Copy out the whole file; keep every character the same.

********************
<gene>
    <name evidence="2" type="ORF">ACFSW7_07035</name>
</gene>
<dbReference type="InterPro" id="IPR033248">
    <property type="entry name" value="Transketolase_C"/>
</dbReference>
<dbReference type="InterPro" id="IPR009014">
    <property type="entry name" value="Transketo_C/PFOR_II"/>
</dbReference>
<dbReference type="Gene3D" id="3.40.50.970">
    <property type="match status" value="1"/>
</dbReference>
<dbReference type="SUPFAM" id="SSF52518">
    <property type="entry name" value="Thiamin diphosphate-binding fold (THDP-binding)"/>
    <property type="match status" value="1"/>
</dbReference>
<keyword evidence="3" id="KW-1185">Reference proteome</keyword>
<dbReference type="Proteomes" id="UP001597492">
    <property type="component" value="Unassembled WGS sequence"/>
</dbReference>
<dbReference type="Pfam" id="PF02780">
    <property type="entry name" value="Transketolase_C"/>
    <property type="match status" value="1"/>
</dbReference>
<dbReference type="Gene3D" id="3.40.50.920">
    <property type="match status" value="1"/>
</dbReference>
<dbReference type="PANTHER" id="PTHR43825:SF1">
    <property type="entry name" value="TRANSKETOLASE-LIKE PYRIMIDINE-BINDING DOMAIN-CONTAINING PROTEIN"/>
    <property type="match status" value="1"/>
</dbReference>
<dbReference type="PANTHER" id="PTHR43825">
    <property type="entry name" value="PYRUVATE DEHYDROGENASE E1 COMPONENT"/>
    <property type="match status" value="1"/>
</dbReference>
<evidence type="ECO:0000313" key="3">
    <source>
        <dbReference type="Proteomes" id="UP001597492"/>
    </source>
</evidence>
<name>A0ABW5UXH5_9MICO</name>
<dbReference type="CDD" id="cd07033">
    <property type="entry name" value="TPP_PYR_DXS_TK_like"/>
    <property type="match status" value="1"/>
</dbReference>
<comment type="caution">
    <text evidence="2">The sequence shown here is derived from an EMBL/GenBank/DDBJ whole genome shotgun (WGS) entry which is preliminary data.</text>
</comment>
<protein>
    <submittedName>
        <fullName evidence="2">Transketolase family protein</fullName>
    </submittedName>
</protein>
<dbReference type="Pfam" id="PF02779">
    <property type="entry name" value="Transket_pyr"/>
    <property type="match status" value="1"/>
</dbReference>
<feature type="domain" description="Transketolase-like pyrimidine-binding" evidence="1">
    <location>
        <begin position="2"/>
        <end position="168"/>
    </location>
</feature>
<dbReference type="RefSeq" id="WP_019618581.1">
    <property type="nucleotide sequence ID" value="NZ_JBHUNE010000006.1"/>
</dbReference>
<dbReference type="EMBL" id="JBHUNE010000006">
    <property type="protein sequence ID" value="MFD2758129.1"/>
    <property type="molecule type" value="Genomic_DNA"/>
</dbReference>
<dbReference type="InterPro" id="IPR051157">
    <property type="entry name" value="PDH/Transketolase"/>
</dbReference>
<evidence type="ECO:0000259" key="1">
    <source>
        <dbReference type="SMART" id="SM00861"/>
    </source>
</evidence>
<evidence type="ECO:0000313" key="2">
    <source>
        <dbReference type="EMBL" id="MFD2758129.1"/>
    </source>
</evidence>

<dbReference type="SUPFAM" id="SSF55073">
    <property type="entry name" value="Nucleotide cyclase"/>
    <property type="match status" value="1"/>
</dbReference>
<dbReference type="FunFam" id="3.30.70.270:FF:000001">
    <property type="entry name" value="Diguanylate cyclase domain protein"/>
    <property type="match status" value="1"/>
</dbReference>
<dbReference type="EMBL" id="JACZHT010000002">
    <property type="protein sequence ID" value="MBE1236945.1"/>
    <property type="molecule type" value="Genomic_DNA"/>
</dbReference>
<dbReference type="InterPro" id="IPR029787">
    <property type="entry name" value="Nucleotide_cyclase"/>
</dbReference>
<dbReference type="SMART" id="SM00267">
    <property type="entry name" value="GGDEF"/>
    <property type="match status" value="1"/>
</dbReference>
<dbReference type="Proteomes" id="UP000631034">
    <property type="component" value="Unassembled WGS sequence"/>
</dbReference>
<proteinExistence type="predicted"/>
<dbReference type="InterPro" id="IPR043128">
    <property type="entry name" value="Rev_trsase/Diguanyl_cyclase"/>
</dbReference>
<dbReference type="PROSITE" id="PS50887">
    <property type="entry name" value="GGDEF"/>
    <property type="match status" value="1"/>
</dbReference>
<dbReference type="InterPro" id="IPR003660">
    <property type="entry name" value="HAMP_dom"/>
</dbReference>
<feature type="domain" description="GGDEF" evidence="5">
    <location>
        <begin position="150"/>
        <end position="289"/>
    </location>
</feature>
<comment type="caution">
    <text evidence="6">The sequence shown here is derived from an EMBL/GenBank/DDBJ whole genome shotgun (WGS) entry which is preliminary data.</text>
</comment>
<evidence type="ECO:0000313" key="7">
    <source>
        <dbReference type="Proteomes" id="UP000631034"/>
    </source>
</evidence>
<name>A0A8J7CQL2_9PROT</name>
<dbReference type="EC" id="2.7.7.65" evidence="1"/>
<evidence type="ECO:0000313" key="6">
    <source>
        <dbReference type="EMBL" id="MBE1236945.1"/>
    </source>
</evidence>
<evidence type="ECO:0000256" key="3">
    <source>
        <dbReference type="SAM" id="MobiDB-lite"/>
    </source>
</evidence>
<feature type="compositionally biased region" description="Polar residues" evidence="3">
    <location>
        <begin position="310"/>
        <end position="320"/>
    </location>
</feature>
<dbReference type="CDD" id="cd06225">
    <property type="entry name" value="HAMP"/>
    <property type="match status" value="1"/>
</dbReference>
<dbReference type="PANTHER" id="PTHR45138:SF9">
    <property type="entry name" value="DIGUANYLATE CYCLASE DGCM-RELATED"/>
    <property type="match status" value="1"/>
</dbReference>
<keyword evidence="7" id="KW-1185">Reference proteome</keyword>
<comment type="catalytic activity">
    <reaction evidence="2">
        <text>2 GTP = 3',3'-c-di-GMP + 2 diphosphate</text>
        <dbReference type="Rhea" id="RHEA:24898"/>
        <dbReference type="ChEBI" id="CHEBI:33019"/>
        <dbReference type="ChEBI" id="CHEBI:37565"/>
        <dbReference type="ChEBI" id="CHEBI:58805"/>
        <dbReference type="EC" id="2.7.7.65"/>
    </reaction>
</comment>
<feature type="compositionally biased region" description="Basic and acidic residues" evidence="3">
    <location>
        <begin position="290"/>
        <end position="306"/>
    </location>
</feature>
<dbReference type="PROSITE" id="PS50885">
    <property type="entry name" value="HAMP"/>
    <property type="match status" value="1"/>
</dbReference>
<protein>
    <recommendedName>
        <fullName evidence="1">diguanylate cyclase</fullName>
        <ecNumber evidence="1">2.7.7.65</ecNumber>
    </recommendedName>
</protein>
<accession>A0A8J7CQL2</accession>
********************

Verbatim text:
<gene>
    <name evidence="2" type="ORF">ACFSW7_07035</name>
</gene>
<dbReference type="InterPro" id="IPR033248">
    <property type="entry name" value="Transketolase_C"/>
</dbReference>
<dbReference type="InterPro" id="IPR009014">
    <property type="entry name" value="Transketo_C/PFOR_II"/>
</dbReference>
<dbReference type="Gene3D" id="3.40.50.970">
    <property type="match status" value="1"/>
</dbReference>
<dbReference type="SUPFAM" id="SSF52518">
    <property type="entry name" value="Thiamin diphosphate-binding fold (THDP-binding)"/>
    <property type="match status" value="1"/>
</dbReference>
<keyword evidence="3" id="KW-1185">Reference proteome</keyword>
<dbReference type="Proteomes" id="UP001597492">
    <property type="component" value="Unassembled WGS sequence"/>
</dbReference>
<dbReference type="Pfam" id="PF02780">
    <property type="entry name" value="Transketolase_C"/>
    <property type="match status" value="1"/>
</dbReference>
<dbReference type="Gene3D" id="3.40.50.920">
    <property type="match status" value="1"/>
</dbReference>
<dbReference type="PANTHER" id="PTHR43825:SF1">
    <property type="entry name" value="TRANSKETOLASE-LIKE PYRIMIDINE-BINDING DOMAIN-CONTAINING PROTEIN"/>
    <property type="match status" value="1"/>
</dbReference>
<dbReference type="PANTHER" id="PTHR43825">
    <property type="entry name" value="PYRUVATE DEHYDROGENASE E1 COMPONENT"/>
    <property type="match status" value="1"/>
</dbReference>
<evidence type="ECO:0000313" key="3">
    <source>
        <dbReference type="Proteomes" id="UP001597492"/>
    </source>
</evidence>
<name>A0ABW5UXH5_9MICO</name>
<dbReference type="CDD" id="cd07033">
    <property type="entry name" value="TPP_PYR_DXS_TK_like"/>
    <property type="match status" value="1"/>
</dbReference>
<comment type="caution">
    <text evidence="2">The sequence shown here is derived from an EMBL/GenBank/DDBJ whole genome shotgun (WGS) entry which is preliminary data.</text>
</comment>
<protein>
    <submittedName>
        <fullName evidence="2">Transketolase family protein</fullName>
    </submittedName>
</protein>
<dbReference type="Pfam" id="PF02779">
    <property type="entry name" value="Transket_pyr"/>
    <property type="match status" value="1"/>
</dbReference>
<feature type="domain" description="Transketolase-like pyrimidine-binding" evidence="1">
    <location>
        <begin position="2"/>
        <end position="168"/>
    </location>
</feature>
<dbReference type="RefSeq" id="WP_019618581.1">
    <property type="nucleotide sequence ID" value="NZ_JBHUNE010000006.1"/>
</dbReference>
<dbReference type="EMBL" id="JBHUNE010000006">
    <property type="protein sequence ID" value="MFD2758129.1"/>
    <property type="molecule type" value="Genomic_DNA"/>
</dbReference>
<dbReference type="InterPro" id="IPR051157">
    <property type="entry name" value="PDH/Transketolase"/>
</dbReference>
<evidence type="ECO:0000259" key="1">
    <source>
        <dbReference type="SMART" id="SM00861"/>
    </source>
</evidence>
<evidence type="ECO:0000313" key="2">
    <source>
        <dbReference type="EMBL" id="MFD2758129.1"/>
    </source>
</evidence>

<dbReference type="SUPFAM" id="SSF55073">
    <property type="entry name" value="Nucleotide cyclase"/>
    <property type="match status" value="1"/>
</dbReference>
<dbReference type="FunFam" id="3.30.70.270:FF:000001">
    <property type="entry name" value="Diguanylate cyclase domain protein"/>
    <property type="match status" value="1"/>
</dbReference>
<dbReference type="EMBL" id="JACZHT010000002">
    <property type="protein sequence ID" value="MBE1236945.1"/>
    <property type="molecule type" value="Genomic_DNA"/>
</dbReference>
<dbReference type="InterPro" id="IPR029787">
    <property type="entry name" value="Nucleotide_cyclase"/>
</dbReference>
<dbReference type="SMART" id="SM00267">
    <property type="entry name" value="GGDEF"/>
    <property type="match status" value="1"/>
</dbReference>
<dbReference type="Proteomes" id="UP000631034">
    <property type="component" value="Unassembled WGS sequence"/>
</dbReference>
<proteinExistence type="predicted"/>
<dbReference type="InterPro" id="IPR043128">
    <property type="entry name" value="Rev_trsase/Diguanyl_cyclase"/>
</dbReference>
<dbReference type="PROSITE" id="PS50887">
    <property type="entry name" value="GGDEF"/>
    <property type="match status" value="1"/>
</dbReference>
<dbReference type="InterPro" id="IPR003660">
    <property type="entry name" value="HAMP_dom"/>
</dbReference>
<feature type="domain" description="GGDEF" evidence="5">
    <location>
        <begin position="150"/>
        <end position="289"/>
    </location>
</feature>
<comment type="caution">
    <text evidence="6">The sequence shown here is derived from an EMBL/GenBank/DDBJ whole genome shotgun (WGS) entry which is preliminary data.</text>
</comment>
<evidence type="ECO:0000313" key="7">
    <source>
        <dbReference type="Proteomes" id="UP000631034"/>
    </source>
</evidence>
<name>A0A8J7CQL2_9PROT</name>
<dbReference type="EC" id="2.7.7.65" evidence="1"/>
<evidence type="ECO:0000313" key="6">
    <source>
        <dbReference type="EMBL" id="MBE1236945.1"/>
    </source>
</evidence>
<evidence type="ECO:0000256" key="3">
    <source>
        <dbReference type="SAM" id="MobiDB-lite"/>
    </source>
</evidence>
<feature type="compositionally biased region" description="Polar residues" evidence="3">
    <location>
        <begin position="310"/>
        <end position="320"/>
    </location>
</feature>
<dbReference type="CDD" id="cd06225">
    <property type="entry name" value="HAMP"/>
    <property type="match status" value="1"/>
</dbReference>
<dbReference type="PANTHER" id="PTHR45138:SF9">
    <property type="entry name" value="DIGUANYLATE CYCLASE DGCM-RELATED"/>
    <property type="match status" value="1"/>
</dbReference>
<keyword evidence="7" id="KW-1185">Reference proteome</keyword>
<comment type="catalytic activity">
    <reaction evidence="2">
        <text>2 GTP = 3',3'-c-di-GMP + 2 diphosphate</text>
        <dbReference type="Rhea" id="RHEA:24898"/>
        <dbReference type="ChEBI" id="CHEBI:33019"/>
        <dbReference type="ChEBI" id="CHEBI:37565"/>
        <dbReference type="ChEBI" id="CHEBI:58805"/>
        <dbReference type="EC" id="2.7.7.65"/>
    </reaction>
</comment>
<feature type="compositionally biased region" description="Basic and acidic residues" evidence="3">
    <location>
        <begin position="290"/>
        <end position="306"/>
    </location>
</feature>
<dbReference type="PROSITE" id="PS50885">
    <property type="entry name" value="HAMP"/>
    <property type="match status" value="1"/>
</dbReference>
<protein>
    <recommendedName>
        <fullName evidence="1">diguanylate cyclase</fullName>
        <ecNumber evidence="1">2.7.7.65</ecNumber>
    </recommendedName>
</protein>
<accession>A0A8J7CQL2</accession>